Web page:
The above link is a very nice article by a woman on why the priesthood is not ever going to be a Catholic vocation for women. I don't know enough about the historicity of the Church's position to make any arguments here. I can only point out the biblical fact that Jesus only chose male apostles among his 12 who were ordained at the Last Supper to perform the sacrament of the holy Eucharist. I won't debate theology with anyone, or travel the road of ambiguous historical evidence. I'm simply not qualified. But the wedding symbolism the article above evokes gives a deeper meaning to the whole question, a panoramic view that gets at the entire purpose of Jesus' life on this earth. He is the Bridegroom, and his Church is the Bride, and the mutuality of the masculine and feminine sexes of humanity is foundational and poetic. It's who we are. Men and women are equal but different images of divinity.
I can't say that I like the chastising tone of the early Church Fathers in regard to women, but their opinions are rather beside the point if one looks at the biblical evidence and contemplates Jesus' intentions in his earthly mission. Then we don't have to get defensive around language that seems hostile toward women.
It has been impossible in my seeking and journey toward the Catholic Church not to notice these debates, which seem more political than anything, about topics such as women's ordination, homosexuality, abortion, etc., and the accusations that the position the Church takes on these hot button issues is somehow perversely antiquated and hateful. Yet from what I understand, the Church is held by Catholics to be the keeper and protector of the deposit of faith, and her teachings are guided by the Holy Spirit. We can rest assured that we have the Truth in the Church. This is the only Christian Church that can legitimately make the claim of apostolic authority! How can we be Catholic and not honor the teachings of the Church? One might as well be Protestant or nondenominational and find a church that reflects one's views and go on with life outside the Catholic faith.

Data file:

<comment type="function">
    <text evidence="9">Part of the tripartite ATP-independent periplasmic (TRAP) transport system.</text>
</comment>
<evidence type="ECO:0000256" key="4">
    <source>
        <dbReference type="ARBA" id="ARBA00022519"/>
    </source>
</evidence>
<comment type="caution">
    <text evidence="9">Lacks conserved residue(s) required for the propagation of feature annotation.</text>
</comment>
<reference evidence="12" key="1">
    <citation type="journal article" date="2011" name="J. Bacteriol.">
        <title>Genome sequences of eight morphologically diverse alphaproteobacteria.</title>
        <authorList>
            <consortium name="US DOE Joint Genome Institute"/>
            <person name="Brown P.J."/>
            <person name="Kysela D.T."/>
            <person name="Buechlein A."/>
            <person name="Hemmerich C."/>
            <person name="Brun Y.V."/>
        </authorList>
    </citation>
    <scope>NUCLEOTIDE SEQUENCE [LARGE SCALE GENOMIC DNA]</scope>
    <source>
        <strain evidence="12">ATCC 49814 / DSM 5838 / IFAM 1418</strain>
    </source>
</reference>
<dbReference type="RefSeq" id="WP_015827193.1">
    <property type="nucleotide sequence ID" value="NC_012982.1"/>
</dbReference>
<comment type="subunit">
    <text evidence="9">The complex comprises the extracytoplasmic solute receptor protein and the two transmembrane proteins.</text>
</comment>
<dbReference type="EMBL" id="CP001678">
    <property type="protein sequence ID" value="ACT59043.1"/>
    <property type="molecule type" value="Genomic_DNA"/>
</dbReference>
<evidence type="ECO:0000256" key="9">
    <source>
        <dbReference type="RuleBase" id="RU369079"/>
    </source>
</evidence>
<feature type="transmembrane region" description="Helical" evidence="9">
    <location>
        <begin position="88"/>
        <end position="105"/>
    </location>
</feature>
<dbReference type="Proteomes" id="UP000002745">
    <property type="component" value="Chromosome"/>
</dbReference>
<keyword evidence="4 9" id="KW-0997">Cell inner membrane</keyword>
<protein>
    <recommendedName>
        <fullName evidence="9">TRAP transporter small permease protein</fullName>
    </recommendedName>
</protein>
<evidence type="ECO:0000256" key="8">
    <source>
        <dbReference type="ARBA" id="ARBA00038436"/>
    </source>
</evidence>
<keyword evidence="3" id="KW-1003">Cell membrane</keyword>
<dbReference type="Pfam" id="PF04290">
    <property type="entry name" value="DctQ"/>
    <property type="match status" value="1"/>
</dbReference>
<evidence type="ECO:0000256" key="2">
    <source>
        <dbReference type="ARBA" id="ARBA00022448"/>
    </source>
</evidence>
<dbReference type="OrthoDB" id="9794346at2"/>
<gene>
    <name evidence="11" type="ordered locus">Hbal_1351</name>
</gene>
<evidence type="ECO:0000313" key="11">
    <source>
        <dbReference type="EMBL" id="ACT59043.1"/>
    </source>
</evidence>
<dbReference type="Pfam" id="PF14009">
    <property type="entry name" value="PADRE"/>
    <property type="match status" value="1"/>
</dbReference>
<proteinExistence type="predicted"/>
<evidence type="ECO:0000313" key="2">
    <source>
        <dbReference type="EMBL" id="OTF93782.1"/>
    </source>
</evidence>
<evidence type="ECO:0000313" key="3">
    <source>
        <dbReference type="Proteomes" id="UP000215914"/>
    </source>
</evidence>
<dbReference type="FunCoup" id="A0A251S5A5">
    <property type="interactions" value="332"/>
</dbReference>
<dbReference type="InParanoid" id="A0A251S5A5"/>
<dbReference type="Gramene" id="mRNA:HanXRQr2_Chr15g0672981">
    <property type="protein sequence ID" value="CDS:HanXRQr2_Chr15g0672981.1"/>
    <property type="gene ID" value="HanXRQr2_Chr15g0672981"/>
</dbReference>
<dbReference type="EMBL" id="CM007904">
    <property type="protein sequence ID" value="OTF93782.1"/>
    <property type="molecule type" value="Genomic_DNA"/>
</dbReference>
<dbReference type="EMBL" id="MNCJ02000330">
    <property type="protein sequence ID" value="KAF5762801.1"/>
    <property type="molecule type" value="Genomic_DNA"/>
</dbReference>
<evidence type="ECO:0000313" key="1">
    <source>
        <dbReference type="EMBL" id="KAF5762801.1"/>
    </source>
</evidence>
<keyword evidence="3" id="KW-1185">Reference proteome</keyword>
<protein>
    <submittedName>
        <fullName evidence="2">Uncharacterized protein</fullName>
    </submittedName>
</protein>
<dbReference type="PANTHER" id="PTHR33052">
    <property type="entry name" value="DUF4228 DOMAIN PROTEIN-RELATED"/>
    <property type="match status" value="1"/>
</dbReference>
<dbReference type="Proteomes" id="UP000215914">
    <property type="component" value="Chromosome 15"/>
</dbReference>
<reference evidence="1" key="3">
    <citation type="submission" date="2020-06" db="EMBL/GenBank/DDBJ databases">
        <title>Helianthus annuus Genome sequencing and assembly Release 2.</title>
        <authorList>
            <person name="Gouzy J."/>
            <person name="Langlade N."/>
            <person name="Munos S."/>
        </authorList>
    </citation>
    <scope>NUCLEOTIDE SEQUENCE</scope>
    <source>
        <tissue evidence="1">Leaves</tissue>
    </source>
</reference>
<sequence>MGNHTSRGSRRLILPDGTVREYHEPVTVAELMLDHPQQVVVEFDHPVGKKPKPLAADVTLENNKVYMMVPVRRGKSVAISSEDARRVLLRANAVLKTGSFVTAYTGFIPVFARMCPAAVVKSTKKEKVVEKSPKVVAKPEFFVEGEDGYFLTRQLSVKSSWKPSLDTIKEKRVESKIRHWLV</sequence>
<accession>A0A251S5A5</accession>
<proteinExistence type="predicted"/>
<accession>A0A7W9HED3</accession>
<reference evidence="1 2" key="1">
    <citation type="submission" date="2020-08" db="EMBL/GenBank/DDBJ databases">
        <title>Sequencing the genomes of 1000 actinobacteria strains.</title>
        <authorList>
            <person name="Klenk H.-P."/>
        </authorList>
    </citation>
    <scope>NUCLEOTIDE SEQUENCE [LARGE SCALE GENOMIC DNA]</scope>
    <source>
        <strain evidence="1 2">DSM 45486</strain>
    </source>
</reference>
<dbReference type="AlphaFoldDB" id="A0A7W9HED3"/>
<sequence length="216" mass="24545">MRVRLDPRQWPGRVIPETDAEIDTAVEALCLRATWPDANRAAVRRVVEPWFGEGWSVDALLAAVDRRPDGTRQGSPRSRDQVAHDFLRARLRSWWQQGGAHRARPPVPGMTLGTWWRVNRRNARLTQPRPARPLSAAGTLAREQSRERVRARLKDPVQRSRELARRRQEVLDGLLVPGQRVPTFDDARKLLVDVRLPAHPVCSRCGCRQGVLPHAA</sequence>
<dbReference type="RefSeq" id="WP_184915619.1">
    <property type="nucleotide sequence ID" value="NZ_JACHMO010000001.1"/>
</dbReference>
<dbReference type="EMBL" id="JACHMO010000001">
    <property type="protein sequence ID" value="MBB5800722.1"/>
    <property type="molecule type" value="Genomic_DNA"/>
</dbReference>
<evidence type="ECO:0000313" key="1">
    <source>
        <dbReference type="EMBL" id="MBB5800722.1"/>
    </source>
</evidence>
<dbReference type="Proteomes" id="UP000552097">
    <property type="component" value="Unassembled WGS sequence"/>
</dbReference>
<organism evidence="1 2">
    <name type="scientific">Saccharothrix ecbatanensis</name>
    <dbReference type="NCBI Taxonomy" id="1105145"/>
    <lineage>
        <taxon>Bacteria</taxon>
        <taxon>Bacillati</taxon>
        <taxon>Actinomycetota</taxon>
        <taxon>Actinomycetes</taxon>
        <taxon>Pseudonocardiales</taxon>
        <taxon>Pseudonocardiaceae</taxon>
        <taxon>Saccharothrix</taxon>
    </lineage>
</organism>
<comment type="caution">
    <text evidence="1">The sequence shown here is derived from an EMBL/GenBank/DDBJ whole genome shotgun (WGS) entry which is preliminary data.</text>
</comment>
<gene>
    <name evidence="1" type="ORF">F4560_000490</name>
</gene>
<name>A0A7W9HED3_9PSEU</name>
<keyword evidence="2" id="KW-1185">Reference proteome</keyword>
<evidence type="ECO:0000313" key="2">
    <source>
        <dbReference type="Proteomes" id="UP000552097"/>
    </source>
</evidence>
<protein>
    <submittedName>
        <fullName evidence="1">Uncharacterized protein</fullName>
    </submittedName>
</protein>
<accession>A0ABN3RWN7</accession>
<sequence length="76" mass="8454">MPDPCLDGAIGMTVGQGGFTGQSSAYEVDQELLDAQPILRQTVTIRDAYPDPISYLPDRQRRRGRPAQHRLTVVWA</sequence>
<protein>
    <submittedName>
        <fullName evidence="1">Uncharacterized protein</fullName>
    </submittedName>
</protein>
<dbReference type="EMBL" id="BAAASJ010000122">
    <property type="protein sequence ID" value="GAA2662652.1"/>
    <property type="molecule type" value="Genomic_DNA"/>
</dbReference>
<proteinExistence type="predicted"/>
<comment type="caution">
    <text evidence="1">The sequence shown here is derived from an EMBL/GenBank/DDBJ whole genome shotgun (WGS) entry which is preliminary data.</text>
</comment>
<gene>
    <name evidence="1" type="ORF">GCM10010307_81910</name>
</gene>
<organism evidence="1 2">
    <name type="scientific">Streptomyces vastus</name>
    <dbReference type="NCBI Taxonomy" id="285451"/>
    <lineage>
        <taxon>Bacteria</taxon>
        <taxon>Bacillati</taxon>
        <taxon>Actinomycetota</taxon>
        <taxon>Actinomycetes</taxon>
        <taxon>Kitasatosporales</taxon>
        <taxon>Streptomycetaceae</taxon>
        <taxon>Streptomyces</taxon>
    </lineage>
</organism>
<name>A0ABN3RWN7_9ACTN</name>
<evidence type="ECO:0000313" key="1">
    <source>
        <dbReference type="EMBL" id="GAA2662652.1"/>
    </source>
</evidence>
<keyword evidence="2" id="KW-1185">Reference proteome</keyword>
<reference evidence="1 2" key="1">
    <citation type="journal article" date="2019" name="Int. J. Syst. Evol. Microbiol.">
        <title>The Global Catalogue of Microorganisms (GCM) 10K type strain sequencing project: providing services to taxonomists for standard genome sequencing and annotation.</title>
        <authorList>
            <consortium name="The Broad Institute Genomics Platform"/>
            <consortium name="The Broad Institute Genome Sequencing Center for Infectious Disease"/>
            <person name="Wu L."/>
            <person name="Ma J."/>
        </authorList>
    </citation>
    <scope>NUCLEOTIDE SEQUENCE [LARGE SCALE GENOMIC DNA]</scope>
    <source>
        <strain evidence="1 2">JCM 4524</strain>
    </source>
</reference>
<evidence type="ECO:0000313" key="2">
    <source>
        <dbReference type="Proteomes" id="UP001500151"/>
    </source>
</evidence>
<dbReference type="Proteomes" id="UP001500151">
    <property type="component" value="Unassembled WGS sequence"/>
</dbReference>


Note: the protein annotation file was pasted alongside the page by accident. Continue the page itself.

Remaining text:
What I have read of the opinions of some originally led me to believe that women's ordination is a topic open for debate and that the Church could be persuaded to change it's position. But Pope John Paul II made it clear that this simply isn't possible. Here is his Ordinatio Sacerdotalis:
This seems to argue that the teaching of the Church on this matter is definitive without formally declaring it as dogma. I imagine that is where the window appears still to be cracked open for interpretation. Nevertheless, it seems sensible to simply honor the Church's declaration on the matter and pray for peace if you are struggling with it. I always come back to St. Augustine's wise words in regard to faith coming first, and then understanding.